2. Water of Love

I love the way this song starts. You will immediately be hooked to the rhythm and by the time the second verse comes around you’ll find yourself singing along with the band.

3. Setting Me Up

One of the most upbeat and fast-paced songs in the album, ‘Setting Me Up’ has been described as a “heavenly number combining humor with bitterness, despite having a typical messed-up romance theme.”

4. Six Blade Knife

‘Six Blade Knife’ comes to slow things down after the up-tempo rhythm of the two previous tracks. It’s a very easy-going song, once again showcasing Knopfler’s talented guitar playing.

5. Southbound Again

‘Southbound Again’ is the funkiest song of the album. It talks about a man that travels to south England after a bad break-up.

6. Sultans of Swing

Perhaps the band’s most popular song, ‘Sultans of Swing’ has become a rock classic. The song tells the story of the Sultans of Swing, a jazz band playing in the corner of an almost empty pub in Deptford, South London. At the end of their performance, the lead singer announced their name, the Sultans of Swing. Knopfler was inspired by a true event; he found the contrast between the group's dowdy appearance and surroundings and their grandiose name amusing. The song also features one of the most famous guitar solos of all time, performed by Mark Knopfler.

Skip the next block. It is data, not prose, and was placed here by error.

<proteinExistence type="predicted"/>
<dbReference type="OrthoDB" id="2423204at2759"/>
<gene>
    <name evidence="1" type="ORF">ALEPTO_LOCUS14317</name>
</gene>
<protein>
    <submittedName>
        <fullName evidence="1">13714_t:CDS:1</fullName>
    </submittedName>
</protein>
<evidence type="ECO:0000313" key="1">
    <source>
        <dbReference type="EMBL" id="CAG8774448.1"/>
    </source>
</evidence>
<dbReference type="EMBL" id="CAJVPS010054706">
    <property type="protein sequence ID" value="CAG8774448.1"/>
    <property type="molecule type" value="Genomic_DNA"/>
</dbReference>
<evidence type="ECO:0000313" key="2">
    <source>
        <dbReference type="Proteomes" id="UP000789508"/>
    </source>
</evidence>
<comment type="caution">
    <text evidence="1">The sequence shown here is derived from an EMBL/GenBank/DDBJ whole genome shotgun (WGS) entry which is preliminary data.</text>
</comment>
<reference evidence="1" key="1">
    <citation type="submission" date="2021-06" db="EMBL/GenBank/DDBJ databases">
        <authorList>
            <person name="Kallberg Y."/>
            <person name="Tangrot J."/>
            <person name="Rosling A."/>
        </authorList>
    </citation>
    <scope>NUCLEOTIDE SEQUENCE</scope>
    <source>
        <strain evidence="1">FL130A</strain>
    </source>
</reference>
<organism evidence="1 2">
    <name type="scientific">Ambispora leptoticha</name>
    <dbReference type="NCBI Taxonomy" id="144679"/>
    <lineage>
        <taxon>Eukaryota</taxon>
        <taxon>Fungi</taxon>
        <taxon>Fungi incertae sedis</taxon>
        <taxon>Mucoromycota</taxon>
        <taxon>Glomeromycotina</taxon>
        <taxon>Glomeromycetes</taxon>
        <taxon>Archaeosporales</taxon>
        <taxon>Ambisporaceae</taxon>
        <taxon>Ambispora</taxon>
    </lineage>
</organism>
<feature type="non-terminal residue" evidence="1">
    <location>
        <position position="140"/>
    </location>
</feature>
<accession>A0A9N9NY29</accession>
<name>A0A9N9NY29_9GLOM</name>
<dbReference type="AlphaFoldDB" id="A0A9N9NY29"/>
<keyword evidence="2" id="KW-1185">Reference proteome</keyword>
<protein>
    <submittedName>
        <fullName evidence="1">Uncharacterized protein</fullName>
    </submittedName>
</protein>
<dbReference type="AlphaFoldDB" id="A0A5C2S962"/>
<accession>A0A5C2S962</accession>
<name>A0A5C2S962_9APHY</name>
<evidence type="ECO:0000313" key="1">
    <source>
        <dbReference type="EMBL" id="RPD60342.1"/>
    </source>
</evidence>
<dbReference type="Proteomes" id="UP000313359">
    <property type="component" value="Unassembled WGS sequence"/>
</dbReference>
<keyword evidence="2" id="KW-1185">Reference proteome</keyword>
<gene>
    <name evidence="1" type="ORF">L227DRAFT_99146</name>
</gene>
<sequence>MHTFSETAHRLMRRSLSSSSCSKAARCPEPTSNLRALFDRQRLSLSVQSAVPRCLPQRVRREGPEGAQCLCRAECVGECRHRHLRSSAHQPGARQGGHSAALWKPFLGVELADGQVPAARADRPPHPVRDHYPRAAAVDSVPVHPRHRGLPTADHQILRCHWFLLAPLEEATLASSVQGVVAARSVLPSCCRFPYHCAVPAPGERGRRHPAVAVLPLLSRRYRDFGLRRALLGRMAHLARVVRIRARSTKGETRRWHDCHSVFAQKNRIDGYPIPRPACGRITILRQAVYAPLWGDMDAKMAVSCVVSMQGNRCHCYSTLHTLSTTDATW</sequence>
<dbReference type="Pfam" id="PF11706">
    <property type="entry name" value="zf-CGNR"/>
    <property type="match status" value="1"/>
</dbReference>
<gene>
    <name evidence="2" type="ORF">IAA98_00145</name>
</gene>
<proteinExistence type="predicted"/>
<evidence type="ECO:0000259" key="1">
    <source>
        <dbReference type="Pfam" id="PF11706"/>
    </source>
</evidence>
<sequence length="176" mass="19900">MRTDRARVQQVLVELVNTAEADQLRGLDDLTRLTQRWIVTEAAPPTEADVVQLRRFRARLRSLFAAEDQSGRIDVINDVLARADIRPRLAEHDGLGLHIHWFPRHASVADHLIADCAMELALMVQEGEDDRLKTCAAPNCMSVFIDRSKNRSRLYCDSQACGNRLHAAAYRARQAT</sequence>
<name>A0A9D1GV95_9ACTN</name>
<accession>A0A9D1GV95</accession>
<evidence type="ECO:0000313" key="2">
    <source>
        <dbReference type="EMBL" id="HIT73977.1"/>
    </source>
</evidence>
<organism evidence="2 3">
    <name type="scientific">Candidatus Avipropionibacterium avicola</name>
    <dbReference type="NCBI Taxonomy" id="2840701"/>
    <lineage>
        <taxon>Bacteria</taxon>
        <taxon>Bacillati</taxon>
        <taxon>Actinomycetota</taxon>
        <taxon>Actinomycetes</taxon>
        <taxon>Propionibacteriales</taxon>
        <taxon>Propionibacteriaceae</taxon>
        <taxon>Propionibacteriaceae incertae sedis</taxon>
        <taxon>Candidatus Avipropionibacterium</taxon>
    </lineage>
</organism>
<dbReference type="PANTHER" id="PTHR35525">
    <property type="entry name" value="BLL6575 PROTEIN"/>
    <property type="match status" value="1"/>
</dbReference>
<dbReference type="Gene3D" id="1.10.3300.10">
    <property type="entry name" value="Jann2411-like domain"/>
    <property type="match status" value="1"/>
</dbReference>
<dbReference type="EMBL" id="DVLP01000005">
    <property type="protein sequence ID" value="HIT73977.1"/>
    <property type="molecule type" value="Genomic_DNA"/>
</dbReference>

7. In the Gallery

‘In the Gallery’ serves both as a critique of modern art and as a tribute to Knopfler’s friend, Leeds artist Harry Phillips, who died in 1976. Knopfler decided to write the song when he visited an art gallery in Shaftesbury Avenue and was not impressed by what he saw. He believed that it was all a big con which was subsidized by the public pursuit for “all the phonies and all of the fakes” while genuine artists like Harry Phillips were “ignored by all the trendy boys in London and in Leeds” and lived and died in obscurity. According to his bandmates, he started writing the song in the back of the car on the way back from the gallery. When they arrived at their flat, he sat for another hour and a half by himself and finished the lyrics.

8. Wild West End

Although many might believe the song talks about the Wild West, the truth is that it refers to West End, an area in London. Knopfler was inspired to write the song while spending time in London when he was pursuing a music career. ‘Wild West End’ is, in my opinion, a very beautiful and touching song. It describes the daily life of a lonely man, who is searching for a purpose in life.

9. Lions

The eponymous ‘Lions’ either refer to the four massive statues in London’s Trafalgar Square, or to the ones outside Leeds Town Hall (Leeds was Knopfler’s hometown).

This album is best listened to on a relaxing evening at home. I suggest you sit down, close your eyes, and let Mark Knopfler’s guitar melodies take you someplace else. If you are a fan of either country, folk, blues, or rock music, this album will suit you well.


Bonus video: For something entirely different, here’s a video of The Beatles playing Long Tall Sally – I really wanted to share this as Ringo goes completely beast mode on the drums.

Long Tall Sally (Live) - The Beatles

Panos Benopoulos
Head Producer (Daytime) @ Purple Radio [email protected], [email protected]